Those search terms linked to a series of posts I did in 2010 about Judas, the most popular of which shared some reflections on how Judas and his suicide have been portrayed in art:
Historically, there are a couple of recurring motifs in depictions of Judas.
First, Judas is often wearing a yellow robe. Yellow represents greed (the color of gold) and cowardice. Judas is also often depicted clutching a money bag. Again, this symbolizes his greed. Finally, Judas is often depicted as having red hair. This is a symbol of the satanic. Below are some examples of these motifs in portrayals of the betrayal in the garden (click on the pictures for a closer look):
Giotto's The Kiss of Judas (1304-06) shows the red hair and yellow robe (on the left you also see Peter cutting off the ear of the servant):
This Kiss of Judas from the 12th Century shows the yellow underneath Judas' robe (showing us his hidden but "true colors"). Judas is also clutching a money bag. Peter is again depicted cutting off the servant's ear on the bottom left. Like the depiction above, note how Peter and Jesus have halos. Judas does not:
These motifs can also be seen in depictions of the Last Supper. All four motifs--yellow robe, money bag, red hair, missing halo--are seen Joan de Joanes' The Last Supper (1565). Judas is on the far right, leaning away from Jesus:
As many Judas scholars have noted, the gospels of Luke and John add diabolical details to the Judas narrative, portraying Judas as in league with the devil. Thus, devilish motifs also show up in portrayals of Judas. Consider the demon who hovers behind Judas (still in yellow and with red hair) in Giotto's The Pact of Judas (1303-05) as Judas arranges with the Jewish leaders to betray Jesus:
Some other satanic motifs are seen Cosimo Rosselli's The Last Supper (1481). Note how Judas is completely separated from Jesus and the Twelve, isolated on the other side of the table. Compare also the color of Judas' halo with the halos of Jesus and the Twelve. Also, Judas has a cat behind him. Cats, as satanic familiars, were often added to depictions of Judas:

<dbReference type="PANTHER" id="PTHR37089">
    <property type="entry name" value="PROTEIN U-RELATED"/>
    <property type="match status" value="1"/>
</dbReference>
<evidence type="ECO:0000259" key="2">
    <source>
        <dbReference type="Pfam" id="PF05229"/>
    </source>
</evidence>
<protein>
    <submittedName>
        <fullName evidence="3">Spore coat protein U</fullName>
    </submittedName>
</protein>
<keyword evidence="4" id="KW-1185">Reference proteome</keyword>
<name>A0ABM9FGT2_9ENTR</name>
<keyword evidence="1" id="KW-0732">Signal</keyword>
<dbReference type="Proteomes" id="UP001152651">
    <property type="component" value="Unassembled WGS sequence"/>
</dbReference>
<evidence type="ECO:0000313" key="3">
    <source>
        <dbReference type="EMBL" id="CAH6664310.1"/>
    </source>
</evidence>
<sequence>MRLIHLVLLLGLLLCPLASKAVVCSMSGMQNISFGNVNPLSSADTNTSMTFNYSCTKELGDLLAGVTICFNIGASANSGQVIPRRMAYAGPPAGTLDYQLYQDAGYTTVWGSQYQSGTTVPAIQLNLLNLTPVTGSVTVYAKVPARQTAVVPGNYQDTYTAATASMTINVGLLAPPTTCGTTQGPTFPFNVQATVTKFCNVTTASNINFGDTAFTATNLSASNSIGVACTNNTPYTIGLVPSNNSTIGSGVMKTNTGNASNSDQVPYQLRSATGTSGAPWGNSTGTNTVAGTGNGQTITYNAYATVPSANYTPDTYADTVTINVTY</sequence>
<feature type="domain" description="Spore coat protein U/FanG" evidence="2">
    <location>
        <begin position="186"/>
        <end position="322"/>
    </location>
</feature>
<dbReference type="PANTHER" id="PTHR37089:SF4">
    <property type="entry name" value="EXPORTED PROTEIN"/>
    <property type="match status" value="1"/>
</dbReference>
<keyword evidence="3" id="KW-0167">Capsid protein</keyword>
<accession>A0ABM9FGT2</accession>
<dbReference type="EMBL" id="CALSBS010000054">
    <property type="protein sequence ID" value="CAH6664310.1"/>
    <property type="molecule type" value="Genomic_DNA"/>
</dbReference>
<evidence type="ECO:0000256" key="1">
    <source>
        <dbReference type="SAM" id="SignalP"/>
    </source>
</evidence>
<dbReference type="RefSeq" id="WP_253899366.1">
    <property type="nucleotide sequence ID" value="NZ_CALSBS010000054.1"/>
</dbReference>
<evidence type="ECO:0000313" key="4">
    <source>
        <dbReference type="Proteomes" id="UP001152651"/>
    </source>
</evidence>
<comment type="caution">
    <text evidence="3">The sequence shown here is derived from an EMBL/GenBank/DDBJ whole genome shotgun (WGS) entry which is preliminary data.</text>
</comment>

Finally, demonic details have also been added to depictions of Judas's suicide. For example, in depictions of Judas's suicide we often see the soul of Judas (depicted as as a small person leaving the body of Judas) taken away by a demon. Consider this glasswork from 1520:
As seen above, from the early years of the church to the Renaissance the depictions of Judas were almost universally harsh, highlighting his cowardice, greed, or diabolical nature. However, since the Renaissance portrayals of Judas have become increasingly ambivalent. Judas shifts from being evil to tragic, evoking sympathy and empathy. My favorite example of this take on Judas comes from Nikolai Ge's Conscience, Judas (1891):
In Ge's painting we see, in the upper right corner, Jesus being taken away in the fading torchlight of the soldiers. Judas stands alone, clutching himself (not a moneybag). He is without Christ in the darkness. Ge's Judas looks like a figure of profound desolation and isolation. And as you see Judas standing there--alone in the dark--your heart breaks for him.